Liability: The Legal Revolution and Its Consequences

By Peter W. Huber | Go to book overview

7
Sentence Without
Verdict

IN 1676, the great English surgeon Richard Wiseman suggested for the first time that cancer might be caused by a sudden, traumatic injury--a blow to the chest, say, or a fall that breaks a leg. The theory remained popular for two centuries. But by the mid-nineteenth century physicians began to recognize that it had no substance. Traumatic injury does not, in fact, cause cancer.

Then workers' compensation laws arrived on the legal scene, first in Germany and other European countries, and eventually in the United States. Court dockets were soon crowded with claims that a blow received on the job had caused cancer some time later.

Scientists and doctors began a vigorous new search for traumatically induced cancer. A typical report in 1928 described an automobile mechanic who was severely struck in the face. The wound healed in two weeks, but eight weeks later the mechanic developed skin cancer at the site of the original injury. The physician reported the case but noted that a cause- and-effect link was "very much doubted." In the ensuing years, medical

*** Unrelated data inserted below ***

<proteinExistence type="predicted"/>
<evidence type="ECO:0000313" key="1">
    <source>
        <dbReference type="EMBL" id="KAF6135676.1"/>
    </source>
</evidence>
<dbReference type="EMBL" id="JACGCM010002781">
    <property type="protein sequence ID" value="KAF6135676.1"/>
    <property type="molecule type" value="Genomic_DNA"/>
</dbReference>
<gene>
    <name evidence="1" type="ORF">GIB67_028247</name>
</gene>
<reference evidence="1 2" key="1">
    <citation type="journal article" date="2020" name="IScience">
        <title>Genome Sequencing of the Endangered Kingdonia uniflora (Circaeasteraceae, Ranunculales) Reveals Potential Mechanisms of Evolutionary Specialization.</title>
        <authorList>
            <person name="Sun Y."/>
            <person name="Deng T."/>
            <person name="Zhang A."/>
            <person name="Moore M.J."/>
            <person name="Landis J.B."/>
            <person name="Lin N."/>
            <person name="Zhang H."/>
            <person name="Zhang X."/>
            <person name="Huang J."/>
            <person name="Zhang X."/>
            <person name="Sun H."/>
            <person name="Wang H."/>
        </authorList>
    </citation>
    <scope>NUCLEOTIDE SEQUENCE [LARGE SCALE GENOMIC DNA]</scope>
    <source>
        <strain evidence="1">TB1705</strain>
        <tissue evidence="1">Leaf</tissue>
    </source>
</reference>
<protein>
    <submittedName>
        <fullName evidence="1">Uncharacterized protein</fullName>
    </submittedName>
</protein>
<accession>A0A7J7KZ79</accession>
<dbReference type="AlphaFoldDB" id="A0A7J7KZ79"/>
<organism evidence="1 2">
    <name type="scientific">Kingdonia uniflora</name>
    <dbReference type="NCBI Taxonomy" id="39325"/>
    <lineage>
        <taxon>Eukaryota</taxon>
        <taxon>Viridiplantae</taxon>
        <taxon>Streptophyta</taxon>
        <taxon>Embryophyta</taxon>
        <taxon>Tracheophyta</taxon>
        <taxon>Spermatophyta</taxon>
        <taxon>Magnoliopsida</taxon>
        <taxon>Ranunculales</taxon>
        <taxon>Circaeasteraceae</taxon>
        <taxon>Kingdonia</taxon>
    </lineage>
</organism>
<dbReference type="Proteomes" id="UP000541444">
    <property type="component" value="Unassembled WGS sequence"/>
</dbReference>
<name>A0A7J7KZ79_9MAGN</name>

-98-

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Liability: The Legal Revolution and Its Consequences
Table of contents

Table of contents

  • Title Page iii
  • Contents vii
  • Preface ix
  • Acknowledgments x
  • 1 - Uncommon Law 3
  • 2 - The Death of Contract 19
  • 3 - Search for New Rules 33
  • 4 - Knowledge of the Law is No Excuse 45
  • 5 - The New Town Meeting 62
  • 6 - Resetting the Clock 84
  • 7 - Sentence Without Verdict 98
  • 8 - Pain and Punishment 115
  • 9 - Insurance in Retreat 133
  • 10 - What is Deterred? 153
  • 11 - Rights in Collision 172
  • 12 - Compassion by Consent 190
  • 13 - Choosing Safety 207
  • 14 - Consent and Coercion 220
  • Notes 233
  • Index 253
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